Code Blocks Containing Similar Languages

With MkDocs, this situation typically occurs when the website is documenting an application that relies on a "djangolike/jinjalike language" like:

  • Django Template Language
  • Jinja2 (Python)
  • Nunjucks (Javascript)
  • Twig (PHP)
  • ...

This may also happen for pages that documents Ansible directives, which often contain variables expressed in a Jinja2 syntax.

Snippets Containing LaTeX

With the plug-in enabled, LaTeX snippets would fail to build because {{?}} will trigger the interpretation of a Jinja2 macro (since {{ and }} are markers).LaTeX snippets

For example, the following LaTeX snippet is used to draw a table:

    2   & 9     & 4\\
    7   & \multicolumn{2}{c|} {\multirow{2}*{{?}}} \\
    6   &       &\\

Two Cautions


Fencing Jinja2 statements parts as blocks of code with the markdown convention (using three backticks or three tildes) will not prevent their interpretation, because this macros plugin intentionally ignores them.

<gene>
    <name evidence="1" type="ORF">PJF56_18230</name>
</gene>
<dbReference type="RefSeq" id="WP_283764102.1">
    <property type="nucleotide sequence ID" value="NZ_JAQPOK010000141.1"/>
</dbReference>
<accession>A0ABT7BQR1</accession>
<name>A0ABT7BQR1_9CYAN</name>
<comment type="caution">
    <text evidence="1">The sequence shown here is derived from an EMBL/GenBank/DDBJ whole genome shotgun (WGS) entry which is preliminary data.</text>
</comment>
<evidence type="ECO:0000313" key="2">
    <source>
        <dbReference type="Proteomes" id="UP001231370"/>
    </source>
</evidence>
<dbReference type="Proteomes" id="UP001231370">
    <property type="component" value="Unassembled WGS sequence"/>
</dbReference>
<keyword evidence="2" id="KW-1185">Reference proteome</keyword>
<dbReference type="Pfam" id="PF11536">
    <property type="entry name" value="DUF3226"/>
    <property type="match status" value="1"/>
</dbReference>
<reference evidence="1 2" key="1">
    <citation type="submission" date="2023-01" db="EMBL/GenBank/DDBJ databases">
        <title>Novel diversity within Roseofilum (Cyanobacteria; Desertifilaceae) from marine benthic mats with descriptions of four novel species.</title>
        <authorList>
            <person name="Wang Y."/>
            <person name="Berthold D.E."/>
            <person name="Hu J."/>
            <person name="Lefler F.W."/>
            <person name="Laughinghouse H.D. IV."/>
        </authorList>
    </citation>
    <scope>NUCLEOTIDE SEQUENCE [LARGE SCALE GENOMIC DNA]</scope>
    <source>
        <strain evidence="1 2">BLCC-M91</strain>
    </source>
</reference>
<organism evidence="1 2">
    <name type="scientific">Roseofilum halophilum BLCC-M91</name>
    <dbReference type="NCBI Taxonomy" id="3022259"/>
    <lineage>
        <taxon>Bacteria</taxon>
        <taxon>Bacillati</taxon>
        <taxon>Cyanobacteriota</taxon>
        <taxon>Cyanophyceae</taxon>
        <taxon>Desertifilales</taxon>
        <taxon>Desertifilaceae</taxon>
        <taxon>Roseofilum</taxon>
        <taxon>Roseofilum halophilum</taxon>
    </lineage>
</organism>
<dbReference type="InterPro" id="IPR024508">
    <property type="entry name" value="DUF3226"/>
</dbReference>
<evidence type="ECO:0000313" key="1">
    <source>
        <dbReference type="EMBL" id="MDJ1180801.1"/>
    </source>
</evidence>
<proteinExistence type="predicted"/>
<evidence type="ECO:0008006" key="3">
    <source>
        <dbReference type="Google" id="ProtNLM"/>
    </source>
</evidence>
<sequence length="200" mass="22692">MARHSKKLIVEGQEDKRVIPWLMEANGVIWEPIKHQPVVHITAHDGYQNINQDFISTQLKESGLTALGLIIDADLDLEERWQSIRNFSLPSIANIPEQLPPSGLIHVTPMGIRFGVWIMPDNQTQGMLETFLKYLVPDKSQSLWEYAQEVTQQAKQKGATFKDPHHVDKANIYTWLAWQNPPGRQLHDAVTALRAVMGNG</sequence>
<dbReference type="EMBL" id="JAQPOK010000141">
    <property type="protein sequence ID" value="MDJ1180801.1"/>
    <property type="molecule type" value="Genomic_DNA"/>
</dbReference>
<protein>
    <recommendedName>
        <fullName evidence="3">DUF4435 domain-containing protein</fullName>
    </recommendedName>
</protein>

This is to allow advanced use cases where the content of the code block must be computed on the fly.

No Risk of intereference of Jinja2 statements with HTML Rendering

There is, of course, a third use of Jinja2 statements: MkDocs also use them in templates to render HTML pages. Fortunately, we can safely ignore that fact.

There is in principle no risk that MkDocs will accidentally interpret any Jinja2 statements in markdown pages, during the HTML rendering process.

The reason is that MkDocs contains a safety: it automatically escapes symbols such as '{', which could have a meaning for the later rendering in HTML (which also uses Jinja2 templates).

Here we are trying to solve a different problem: how to avoid interpretation of Jinja2 statements by mkdocs-macros, so that they actually appear in the HTML output?


Solution 1 (Opt-out): Exclude one page from the rendering process

From version 0.5.7

Quick fix